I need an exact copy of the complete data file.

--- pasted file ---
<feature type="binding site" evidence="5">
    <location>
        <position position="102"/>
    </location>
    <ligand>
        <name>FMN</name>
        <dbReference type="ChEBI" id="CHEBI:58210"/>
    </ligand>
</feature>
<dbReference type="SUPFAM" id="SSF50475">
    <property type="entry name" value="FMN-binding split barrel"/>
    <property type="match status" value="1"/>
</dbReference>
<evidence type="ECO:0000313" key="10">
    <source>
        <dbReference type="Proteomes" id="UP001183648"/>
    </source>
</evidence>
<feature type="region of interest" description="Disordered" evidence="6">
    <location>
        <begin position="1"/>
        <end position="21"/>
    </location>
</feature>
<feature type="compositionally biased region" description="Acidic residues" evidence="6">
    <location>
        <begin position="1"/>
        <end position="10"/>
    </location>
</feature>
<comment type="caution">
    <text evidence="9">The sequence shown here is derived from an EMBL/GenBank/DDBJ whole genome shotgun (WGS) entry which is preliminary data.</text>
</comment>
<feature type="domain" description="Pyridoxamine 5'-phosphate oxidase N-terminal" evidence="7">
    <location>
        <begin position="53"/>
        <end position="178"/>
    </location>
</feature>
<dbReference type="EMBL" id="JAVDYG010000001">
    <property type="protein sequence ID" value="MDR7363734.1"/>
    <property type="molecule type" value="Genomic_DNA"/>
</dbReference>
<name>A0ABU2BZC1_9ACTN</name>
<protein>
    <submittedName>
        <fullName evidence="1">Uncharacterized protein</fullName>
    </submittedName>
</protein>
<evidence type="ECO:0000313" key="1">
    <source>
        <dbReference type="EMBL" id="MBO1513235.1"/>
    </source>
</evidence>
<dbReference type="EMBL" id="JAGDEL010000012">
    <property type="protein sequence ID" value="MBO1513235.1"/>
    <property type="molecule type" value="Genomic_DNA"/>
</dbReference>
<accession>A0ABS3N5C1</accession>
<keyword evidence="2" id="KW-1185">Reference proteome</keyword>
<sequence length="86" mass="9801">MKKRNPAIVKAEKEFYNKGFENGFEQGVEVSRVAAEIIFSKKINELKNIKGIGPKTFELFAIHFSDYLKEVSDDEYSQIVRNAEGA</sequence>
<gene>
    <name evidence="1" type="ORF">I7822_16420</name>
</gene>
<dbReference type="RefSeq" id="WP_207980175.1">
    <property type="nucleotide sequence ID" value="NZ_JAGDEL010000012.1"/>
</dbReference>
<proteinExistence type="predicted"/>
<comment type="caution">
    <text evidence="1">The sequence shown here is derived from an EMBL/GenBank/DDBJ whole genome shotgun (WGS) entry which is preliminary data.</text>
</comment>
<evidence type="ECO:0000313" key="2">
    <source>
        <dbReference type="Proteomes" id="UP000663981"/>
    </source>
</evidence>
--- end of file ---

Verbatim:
<feature type="binding site" evidence="5">
    <location>
        <position position="102"/>
    </location>
    <ligand>
        <name>FMN</name>
        <dbReference type="ChEBI" id="CHEBI:58210"/>
    </ligand>
</feature>
<dbReference type="SUPFAM" id="SSF50475">
    <property type="entry name" value="FMN-binding split barrel"/>
    <property type="match status" value="1"/>
</dbReference>
<evidence type="ECO:0000313" key="10">
    <source>
        <dbReference type="Proteomes" id="UP001183648"/>
    </source>
</evidence>
<feature type="region of interest" description="Disordered" evidence="6">
    <location>
        <begin position="1"/>
        <end position="21"/>
    </location>
</feature>
<feature type="compositionally biased region" description="Acidic residues" evidence="6">
    <location>
        <begin position="1"/>
        <end position="10"/>
    </location>
</feature>
<comment type="caution">
    <text evidence="9">The sequence shown here is derived from an EMBL/GenBank/DDBJ whole genome shotgun (WGS) entry which is preliminary data.</text>
</comment>
<feature type="domain" description="Pyridoxamine 5'-phosphate oxidase N-terminal" evidence="7">
    <location>
        <begin position="53"/>
        <end position="178"/>
    </location>
</feature>
<dbReference type="EMBL" id="JAVDYG010000001">
    <property type="protein sequence ID" value="MDR7363734.1"/>
    <property type="molecule type" value="Genomic_DNA"/>
</dbReference>
<name>A0ABU2BZC1_9ACTN</name>
<protein>
    <submittedName>
        <fullName evidence="1">Uncharacterized protein</fullName>
    </submittedName>
</protein>
<evidence type="ECO:0000313" key="1">
    <source>
        <dbReference type="EMBL" id="MBO1513235.1"/>
    </source>
</evidence>
<dbReference type="EMBL" id="JAGDEL010000012">
    <property type="protein sequence ID" value="MBO1513235.1"/>
    <property type="molecule type" value="Genomic_DNA"/>
</dbReference>
<accession>A0ABS3N5C1</accession>
<keyword evidence="2" id="KW-1185">Reference proteome</keyword>
<sequence length="86" mass="9801">MKKRNPAIVKAEKEFYNKGFENGFEQGVEVSRVAAEIIFSKKINELKNIKGIGPKTFELFAIHFSDYLKEVSDDEYSQIVRNAEGA</sequence>
<gene>
    <name evidence="1" type="ORF">I7822_16420</name>
</gene>
<dbReference type="RefSeq" id="WP_207980175.1">
    <property type="nucleotide sequence ID" value="NZ_JAGDEL010000012.1"/>
</dbReference>
<proteinExistence type="predicted"/>
<comment type="caution">
    <text evidence="1">The sequence shown here is derived from an EMBL/GenBank/DDBJ whole genome shotgun (WGS) entry which is preliminary data.</text>
</comment>
<evidence type="ECO:0000313" key="2">
    <source>
        <dbReference type="Proteomes" id="UP000663981"/>
    </source>
</evidence>